Mr. Chishti said that meant there was suddenly a demand for workers but no channel to get them here.
Other lessons Mr. Chishti said lawmakers have learned include requiring employers to use an electronic system to verify workers’ status, which should provide stronger enforcement checks, and reducing the cutoff date to less than two years for illegal immigrants to earn legal status.
Mr. Chishti said he would like to see less time because those who arrived after the Dec. 31, 2011, deadline again will germinate another illegal immigrant population.
The 1986 bill was sponsored in the House by Rep. Romano L. Mazzoli, Kentucky Democrat, and Sen. Alan K. Simpson, Wyoming Republican.
Mr. Simpson said the 1986 effort had a major setback when lawmakers on the right and left attacked their efforts to include a “secure identifier” to help employers verify workers’ status. One opponent, Rep. Edward R. Roybal, California Democrat, said it amounted to a national ID card and, according to Mr. Simpson, warned of a slippery slope to Nazi Germany-style tattoos.
The “Gang of Eight” that wrote this year’s bill is also wary of the charges of a national ID card, but Mr. Simpson said he believes they will have to include some sort of biometric identifier in the bill to make it work smoothly.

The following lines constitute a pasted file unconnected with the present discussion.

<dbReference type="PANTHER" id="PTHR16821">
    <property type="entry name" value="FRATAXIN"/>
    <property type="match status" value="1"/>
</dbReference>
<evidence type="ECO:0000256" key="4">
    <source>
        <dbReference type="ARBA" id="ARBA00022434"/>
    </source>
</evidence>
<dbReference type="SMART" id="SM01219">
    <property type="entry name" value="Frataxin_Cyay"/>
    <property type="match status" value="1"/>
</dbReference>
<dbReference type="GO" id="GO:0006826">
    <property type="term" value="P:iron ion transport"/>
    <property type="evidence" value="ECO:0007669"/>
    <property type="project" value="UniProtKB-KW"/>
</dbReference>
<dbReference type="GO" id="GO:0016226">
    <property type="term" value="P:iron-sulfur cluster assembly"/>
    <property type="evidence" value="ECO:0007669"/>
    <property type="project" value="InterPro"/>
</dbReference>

“What I hear them talking about are retina scans and fingerprints, and I ain’t seen one single article from either the right or left about slippery slope,” the retired senator said. “When the guy walks up to get a job and the employer says, ‘How do I know you’re you’ — at that point that has to be valid.”
Nine senators who were in the chamber in 1986 are still in office. Of those, six voted for the bill while two voted against it: Sens. Thad Cochran of Mississippi and Orrin G. Hatch of Utah. Another, Sen. Patrick J. Leahy, did not vote but, according to Congressional Quarterly Almanac, he was in favor of it.
Another 10 current senators were in the House in 1986 and voted on the bill, and they split with six opposing it and four voting in favor.
Since then, much has changed, including the minds of some key lawmakers. While Mr. Grassley is now an ardent supporter, Sen. John McCain, Arizona Republican, has gone from opponent to chief champion.
Perhaps most striking of all is Senate Majority Leader Harry Reid, Nevada Democrat, who voted against the law as a representative in 1986. A quarter-century later, Mr. Reid now says immigration is a deeply personal issue for him, and that’s why he has cleared the pathway for the bill, carving out the rest of the month of June for what he promised will be a freewheeling debate.
“I’ve devoted more time to immigration reform than any other issue over my career in Congress,” he said. “Each time I meet with constituents desperate for common-sense reform, my passion for fixing our broken immigration system is renewed.”
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About the Author
Stephen Dinan can be reached at email@example.com.